(Posted 2021 November)
Fairfax County now participates in the Hope Card program, a way to enforce a civil protective order and a handy resource for victims of family abuse. A Hope Card is a laminated wallet-sized card that contains all the essential information of an existing, permanent civil protection order.
Hope Cards have been around for a while; they’ve been in use in Virginia since 2016, according to Jaime Clemmer, HOPE Card program coordinator with the Supreme Court of Virginia, and they were created in Montana in 2004. But they are a new resource in Fairfax County for victims of family violence, intimate partner violence, stalking or sexual assault.
Though not a substitute for protective orders, a Hope Card lets law enforcement know there is a valid, permanent Order of Protection in place. In case of a potential violation of an order, a law enforcement officer can refer to the Hope Card for more information. The card includes relevant information related to a valid, permanent protection order, including identifying characteristics of the person being ordered to stay away (name, sex, race, eye and hair color, height, weight and any distinguishing features like scars or tattoos), as well as information about the person and any children protected by the order.
The Hope Card can reduce the time on scene for officers responding to incidents of protection order violations, allow officers to verify if there is a valid protective order in place and can provide a sense of security to victims. It also helps keep officers safer by informing law enforcement about weapons involved in the incident resulting in a protective order.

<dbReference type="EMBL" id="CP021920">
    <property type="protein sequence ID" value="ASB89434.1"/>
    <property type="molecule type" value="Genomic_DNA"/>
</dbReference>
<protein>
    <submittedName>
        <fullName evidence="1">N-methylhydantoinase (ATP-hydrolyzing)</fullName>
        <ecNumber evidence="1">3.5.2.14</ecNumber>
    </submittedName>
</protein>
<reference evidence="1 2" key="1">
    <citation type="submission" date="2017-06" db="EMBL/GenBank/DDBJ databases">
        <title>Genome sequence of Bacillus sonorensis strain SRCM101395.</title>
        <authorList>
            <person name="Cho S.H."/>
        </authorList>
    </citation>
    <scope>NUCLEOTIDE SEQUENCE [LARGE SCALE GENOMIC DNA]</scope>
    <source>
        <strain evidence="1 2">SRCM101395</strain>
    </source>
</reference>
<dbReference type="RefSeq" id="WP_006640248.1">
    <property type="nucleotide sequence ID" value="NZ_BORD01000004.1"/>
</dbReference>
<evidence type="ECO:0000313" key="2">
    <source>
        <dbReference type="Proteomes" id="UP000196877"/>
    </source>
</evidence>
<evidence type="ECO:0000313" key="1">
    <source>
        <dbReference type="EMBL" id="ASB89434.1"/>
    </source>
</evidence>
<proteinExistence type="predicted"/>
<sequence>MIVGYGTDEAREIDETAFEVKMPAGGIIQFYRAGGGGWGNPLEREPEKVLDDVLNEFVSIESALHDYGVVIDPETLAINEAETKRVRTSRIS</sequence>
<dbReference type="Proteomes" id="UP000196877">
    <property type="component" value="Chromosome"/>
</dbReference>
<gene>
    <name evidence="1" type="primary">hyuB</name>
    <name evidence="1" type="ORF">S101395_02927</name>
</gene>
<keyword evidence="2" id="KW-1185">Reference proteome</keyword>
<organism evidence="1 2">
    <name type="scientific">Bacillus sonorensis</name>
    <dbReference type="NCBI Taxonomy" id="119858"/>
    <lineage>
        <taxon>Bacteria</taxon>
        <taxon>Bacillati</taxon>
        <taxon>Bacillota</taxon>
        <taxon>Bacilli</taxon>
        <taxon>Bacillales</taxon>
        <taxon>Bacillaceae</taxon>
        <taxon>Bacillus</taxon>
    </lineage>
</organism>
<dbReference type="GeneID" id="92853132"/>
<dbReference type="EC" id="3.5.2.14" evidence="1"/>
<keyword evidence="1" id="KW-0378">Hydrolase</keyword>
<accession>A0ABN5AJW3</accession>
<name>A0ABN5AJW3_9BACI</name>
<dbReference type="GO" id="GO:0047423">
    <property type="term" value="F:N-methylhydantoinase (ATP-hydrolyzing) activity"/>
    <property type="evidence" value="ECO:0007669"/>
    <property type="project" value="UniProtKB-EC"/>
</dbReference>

“Hope Cards are easy to read. Official 2-page protective order documents are cumbersome,” Clemmer says. “They can be easily carried by minor protected parties, quickly identify no-contact information for law enforcement, quickly identify weapons involvement for law enforcement, are generally easier to read to ascertain basic protective order information, and free.”
The Fairfax County Police Department in partnership with the Fairfax County Sheriff’s Office, the Fairfax County Juvenile and Domestic Relations Court and other community partners, including the Domestic Violence Action Center (DVAC), have joined more than five dozen jurisdictions in Virginia in offering Hope Cards.
For more information about the Hope Card or to find out how to obtain one, contact DVAC at 703-236-4573, the Fairfax County Police Department’s Victim Services Division main line at 703-246-2141 or the Virginia Supreme Court.
Learn more about the services and resources Domestic and Sexual Violence Services provides online or by calling the Domestic and Sexual Violence 24-Hour Hotline 703-360-7273.
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